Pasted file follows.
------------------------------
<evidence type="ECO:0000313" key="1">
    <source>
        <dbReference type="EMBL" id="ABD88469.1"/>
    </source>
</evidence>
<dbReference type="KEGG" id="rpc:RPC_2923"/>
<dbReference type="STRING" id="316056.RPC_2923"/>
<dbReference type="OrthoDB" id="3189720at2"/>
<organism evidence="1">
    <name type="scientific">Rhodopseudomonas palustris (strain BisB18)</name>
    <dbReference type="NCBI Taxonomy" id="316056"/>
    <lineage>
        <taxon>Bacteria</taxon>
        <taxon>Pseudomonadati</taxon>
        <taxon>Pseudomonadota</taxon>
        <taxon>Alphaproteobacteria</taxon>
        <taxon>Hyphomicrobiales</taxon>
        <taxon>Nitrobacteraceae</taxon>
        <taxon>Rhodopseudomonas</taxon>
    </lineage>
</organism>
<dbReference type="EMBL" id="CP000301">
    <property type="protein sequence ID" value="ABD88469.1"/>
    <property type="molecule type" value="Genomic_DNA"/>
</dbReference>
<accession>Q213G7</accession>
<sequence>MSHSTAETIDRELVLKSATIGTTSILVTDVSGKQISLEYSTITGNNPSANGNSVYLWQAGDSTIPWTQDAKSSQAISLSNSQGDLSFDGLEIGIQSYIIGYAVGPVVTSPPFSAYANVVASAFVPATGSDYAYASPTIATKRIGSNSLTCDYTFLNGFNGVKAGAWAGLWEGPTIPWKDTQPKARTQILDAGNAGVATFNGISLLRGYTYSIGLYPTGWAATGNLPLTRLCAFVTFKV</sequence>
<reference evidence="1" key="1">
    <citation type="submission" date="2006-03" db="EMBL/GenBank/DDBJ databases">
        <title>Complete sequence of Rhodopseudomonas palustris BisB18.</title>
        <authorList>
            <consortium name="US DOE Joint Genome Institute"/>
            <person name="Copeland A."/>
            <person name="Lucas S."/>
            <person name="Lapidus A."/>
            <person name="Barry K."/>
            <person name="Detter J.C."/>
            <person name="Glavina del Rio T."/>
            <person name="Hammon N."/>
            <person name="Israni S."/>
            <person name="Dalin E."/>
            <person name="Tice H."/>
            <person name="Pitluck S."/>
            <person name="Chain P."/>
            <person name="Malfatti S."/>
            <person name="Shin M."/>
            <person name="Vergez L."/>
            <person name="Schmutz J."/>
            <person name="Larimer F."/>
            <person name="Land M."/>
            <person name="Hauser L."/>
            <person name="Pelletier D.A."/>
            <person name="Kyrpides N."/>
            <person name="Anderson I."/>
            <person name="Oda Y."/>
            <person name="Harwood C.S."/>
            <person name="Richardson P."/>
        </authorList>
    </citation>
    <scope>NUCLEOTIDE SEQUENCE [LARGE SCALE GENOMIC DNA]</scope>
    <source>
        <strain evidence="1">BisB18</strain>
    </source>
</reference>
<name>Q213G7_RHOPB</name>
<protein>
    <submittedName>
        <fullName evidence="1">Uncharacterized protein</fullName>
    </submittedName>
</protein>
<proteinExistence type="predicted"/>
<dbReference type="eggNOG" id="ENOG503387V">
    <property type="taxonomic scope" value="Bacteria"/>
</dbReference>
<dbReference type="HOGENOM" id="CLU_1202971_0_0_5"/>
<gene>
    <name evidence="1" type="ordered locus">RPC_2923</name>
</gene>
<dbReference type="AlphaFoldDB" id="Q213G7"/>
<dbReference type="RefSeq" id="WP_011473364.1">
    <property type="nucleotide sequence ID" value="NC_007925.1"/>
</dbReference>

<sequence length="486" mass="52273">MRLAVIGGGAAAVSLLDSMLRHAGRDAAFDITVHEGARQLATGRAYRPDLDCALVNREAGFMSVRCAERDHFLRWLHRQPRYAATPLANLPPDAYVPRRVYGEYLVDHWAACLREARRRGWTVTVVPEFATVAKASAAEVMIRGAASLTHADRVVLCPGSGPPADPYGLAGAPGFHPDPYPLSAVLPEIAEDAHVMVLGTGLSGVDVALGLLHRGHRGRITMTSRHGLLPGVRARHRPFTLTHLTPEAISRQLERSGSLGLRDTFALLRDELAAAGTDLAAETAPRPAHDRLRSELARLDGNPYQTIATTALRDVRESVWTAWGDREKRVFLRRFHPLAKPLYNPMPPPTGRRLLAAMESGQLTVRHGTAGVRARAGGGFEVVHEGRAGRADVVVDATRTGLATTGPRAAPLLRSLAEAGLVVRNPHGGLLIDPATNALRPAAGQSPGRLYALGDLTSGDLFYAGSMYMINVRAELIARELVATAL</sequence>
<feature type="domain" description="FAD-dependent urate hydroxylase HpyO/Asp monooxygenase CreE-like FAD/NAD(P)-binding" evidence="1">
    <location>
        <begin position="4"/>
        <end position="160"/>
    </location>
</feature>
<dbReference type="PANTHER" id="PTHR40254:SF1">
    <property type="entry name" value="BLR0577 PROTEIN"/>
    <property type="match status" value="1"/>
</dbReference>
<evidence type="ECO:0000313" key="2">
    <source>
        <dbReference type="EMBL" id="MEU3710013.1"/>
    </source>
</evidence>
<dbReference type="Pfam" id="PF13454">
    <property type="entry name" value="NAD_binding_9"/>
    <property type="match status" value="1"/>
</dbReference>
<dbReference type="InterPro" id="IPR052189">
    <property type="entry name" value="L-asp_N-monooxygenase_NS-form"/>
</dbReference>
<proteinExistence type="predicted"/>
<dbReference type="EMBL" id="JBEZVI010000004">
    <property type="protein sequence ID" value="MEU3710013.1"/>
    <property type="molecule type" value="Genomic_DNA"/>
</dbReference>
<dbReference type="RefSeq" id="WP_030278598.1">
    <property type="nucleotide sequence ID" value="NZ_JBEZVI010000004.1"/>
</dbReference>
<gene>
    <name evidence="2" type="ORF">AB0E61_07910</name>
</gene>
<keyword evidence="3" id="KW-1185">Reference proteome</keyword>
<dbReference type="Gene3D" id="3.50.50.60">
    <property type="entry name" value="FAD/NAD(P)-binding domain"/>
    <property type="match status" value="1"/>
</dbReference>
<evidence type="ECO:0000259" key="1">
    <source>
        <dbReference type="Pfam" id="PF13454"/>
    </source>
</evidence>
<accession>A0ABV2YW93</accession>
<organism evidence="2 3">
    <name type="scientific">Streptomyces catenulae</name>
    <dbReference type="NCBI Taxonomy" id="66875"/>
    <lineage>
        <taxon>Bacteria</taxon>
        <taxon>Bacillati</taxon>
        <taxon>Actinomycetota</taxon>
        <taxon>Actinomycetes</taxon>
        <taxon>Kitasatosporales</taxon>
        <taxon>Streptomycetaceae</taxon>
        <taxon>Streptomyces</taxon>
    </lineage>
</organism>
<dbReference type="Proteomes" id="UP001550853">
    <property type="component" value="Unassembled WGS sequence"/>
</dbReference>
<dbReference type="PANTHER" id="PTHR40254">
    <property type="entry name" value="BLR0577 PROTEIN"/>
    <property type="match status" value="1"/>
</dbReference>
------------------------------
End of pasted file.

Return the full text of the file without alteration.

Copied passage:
<evidence type="ECO:0000313" key="1">
    <source>
        <dbReference type="EMBL" id="ABD88469.1"/>
    </source>
</evidence>
<dbReference type="KEGG" id="rpc:RPC_2923"/>
<dbReference type="STRING" id="316056.RPC_2923"/>
<dbReference type="OrthoDB" id="3189720at2"/>
<organism evidence="1">
    <name type="scientific">Rhodopseudomonas palustris (strain BisB18)</name>
    <dbReference type="NCBI Taxonomy" id="316056"/>
    <lineage>
        <taxon>Bacteria</taxon>
        <taxon>Pseudomonadati</taxon>
        <taxon>Pseudomonadota</taxon>
        <taxon>Alphaproteobacteria</taxon>
        <taxon>Hyphomicrobiales</taxon>
        <taxon>Nitrobacteraceae</taxon>
        <taxon>Rhodopseudomonas</taxon>
    </lineage>
</organism>
<dbReference type="EMBL" id="CP000301">
    <property type="protein sequence ID" value="ABD88469.1"/>
    <property type="molecule type" value="Genomic_DNA"/>
</dbReference>
<accession>Q213G7</accession>
<sequence>MSHSTAETIDRELVLKSATIGTTSILVTDVSGKQISLEYSTITGNNPSANGNSVYLWQAGDSTIPWTQDAKSSQAISLSNSQGDLSFDGLEIGIQSYIIGYAVGPVVTSPPFSAYANVVASAFVPATGSDYAYASPTIATKRIGSNSLTCDYTFLNGFNGVKAGAWAGLWEGPTIPWKDTQPKARTQILDAGNAGVATFNGISLLRGYTYSIGLYPTGWAATGNLPLTRLCAFVTFKV</sequence>
<reference evidence="1" key="1">
    <citation type="submission" date="2006-03" db="EMBL/GenBank/DDBJ databases">
        <title>Complete sequence of Rhodopseudomonas palustris BisB18.</title>
        <authorList>
            <consortium name="US DOE Joint Genome Institute"/>
            <person name="Copeland A."/>
            <person name="Lucas S."/>
            <person name="Lapidus A."/>
            <person name="Barry K."/>
            <person name="Detter J.C."/>
            <person name="Glavina del Rio T."/>
            <person name="Hammon N."/>
            <person name="Israni S."/>
            <person name="Dalin E."/>
            <person name="Tice H."/>
            <person name="Pitluck S."/>
            <person name="Chain P."/>
            <person name="Malfatti S."/>
            <person name="Shin M."/>
            <person name="Vergez L."/>
            <person name="Schmutz J."/>
            <person name="Larimer F."/>
            <person name="Land M."/>
            <person name="Hauser L."/>
            <person name="Pelletier D.A."/>
            <person name="Kyrpides N."/>
            <person name="Anderson I."/>
            <person name="Oda Y."/>
            <person name="Harwood C.S."/>
            <person name="Richardson P."/>
        </authorList>
    </citation>
    <scope>NUCLEOTIDE SEQUENCE [LARGE SCALE GENOMIC DNA]</scope>
    <source>
        <strain evidence="1">BisB18</strain>
    </source>
</reference>
<name>Q213G7_RHOPB</name>
<protein>
    <submittedName>
        <fullName evidence="1">Uncharacterized protein</fullName>
    </submittedName>
</protein>
<proteinExistence type="predicted"/>
<dbReference type="eggNOG" id="ENOG503387V">
    <property type="taxonomic scope" value="Bacteria"/>
</dbReference>
<dbReference type="HOGENOM" id="CLU_1202971_0_0_5"/>
<gene>
    <name evidence="1" type="ordered locus">RPC_2923</name>
</gene>
<dbReference type="AlphaFoldDB" id="Q213G7"/>
<dbReference type="RefSeq" id="WP_011473364.1">
    <property type="nucleotide sequence ID" value="NC_007925.1"/>
</dbReference>

<sequence length="486" mass="52273">MRLAVIGGGAAAVSLLDSMLRHAGRDAAFDITVHEGARQLATGRAYRPDLDCALVNREAGFMSVRCAERDHFLRWLHRQPRYAATPLANLPPDAYVPRRVYGEYLVDHWAACLREARRRGWTVTVVPEFATVAKASAAEVMIRGAASLTHADRVVLCPGSGPPADPYGLAGAPGFHPDPYPLSAVLPEIAEDAHVMVLGTGLSGVDVALGLLHRGHRGRITMTSRHGLLPGVRARHRPFTLTHLTPEAISRQLERSGSLGLRDTFALLRDELAAAGTDLAAETAPRPAHDRLRSELARLDGNPYQTIATTALRDVRESVWTAWGDREKRVFLRRFHPLAKPLYNPMPPPTGRRLLAAMESGQLTVRHGTAGVRARAGGGFEVVHEGRAGRADVVVDATRTGLATTGPRAAPLLRSLAEAGLVVRNPHGGLLIDPATNALRPAAGQSPGRLYALGDLTSGDLFYAGSMYMINVRAELIARELVATAL</sequence>
<feature type="domain" description="FAD-dependent urate hydroxylase HpyO/Asp monooxygenase CreE-like FAD/NAD(P)-binding" evidence="1">
    <location>
        <begin position="4"/>
        <end position="160"/>
    </location>
</feature>
<dbReference type="PANTHER" id="PTHR40254:SF1">
    <property type="entry name" value="BLR0577 PROTEIN"/>
    <property type="match status" value="1"/>
</dbReference>
<evidence type="ECO:0000313" key="2">
    <source>
        <dbReference type="EMBL" id="MEU3710013.1"/>
    </source>
</evidence>
<dbReference type="Pfam" id="PF13454">
    <property type="entry name" value="NAD_binding_9"/>
    <property type="match status" value="1"/>
</dbReference>
<dbReference type="InterPro" id="IPR052189">
    <property type="entry name" value="L-asp_N-monooxygenase_NS-form"/>
</dbReference>
<proteinExistence type="predicted"/>
<dbReference type="EMBL" id="JBEZVI010000004">
    <property type="protein sequence ID" value="MEU3710013.1"/>
    <property type="molecule type" value="Genomic_DNA"/>
</dbReference>
<dbReference type="RefSeq" id="WP_030278598.1">
    <property type="nucleotide sequence ID" value="NZ_JBEZVI010000004.1"/>
</dbReference>
<gene>
    <name evidence="2" type="ORF">AB0E61_07910</name>
</gene>
<keyword evidence="3" id="KW-1185">Reference proteome</keyword>
<dbReference type="Gene3D" id="3.50.50.60">
    <property type="entry name" value="FAD/NAD(P)-binding domain"/>
    <property type="match status" value="1"/>
</dbReference>
<evidence type="ECO:0000259" key="1">
    <source>
        <dbReference type="Pfam" id="PF13454"/>
    </source>
</evidence>
<accession>A0ABV2YW93</accession>
<organism evidence="2 3">
    <name type="scientific">Streptomyces catenulae</name>
    <dbReference type="NCBI Taxonomy" id="66875"/>
    <lineage>
        <taxon>Bacteria</taxon>
        <taxon>Bacillati</taxon>
        <taxon>Actinomycetota</taxon>
        <taxon>Actinomycetes</taxon>
        <taxon>Kitasatosporales</taxon>
        <taxon>Streptomycetaceae</taxon>
        <taxon>Streptomyces</taxon>
    </lineage>
</organism>
<dbReference type="Proteomes" id="UP001550853">
    <property type="component" value="Unassembled WGS sequence"/>
</dbReference>
<dbReference type="PANTHER" id="PTHR40254">
    <property type="entry name" value="BLR0577 PROTEIN"/>
    <property type="match status" value="1"/>
</dbReference>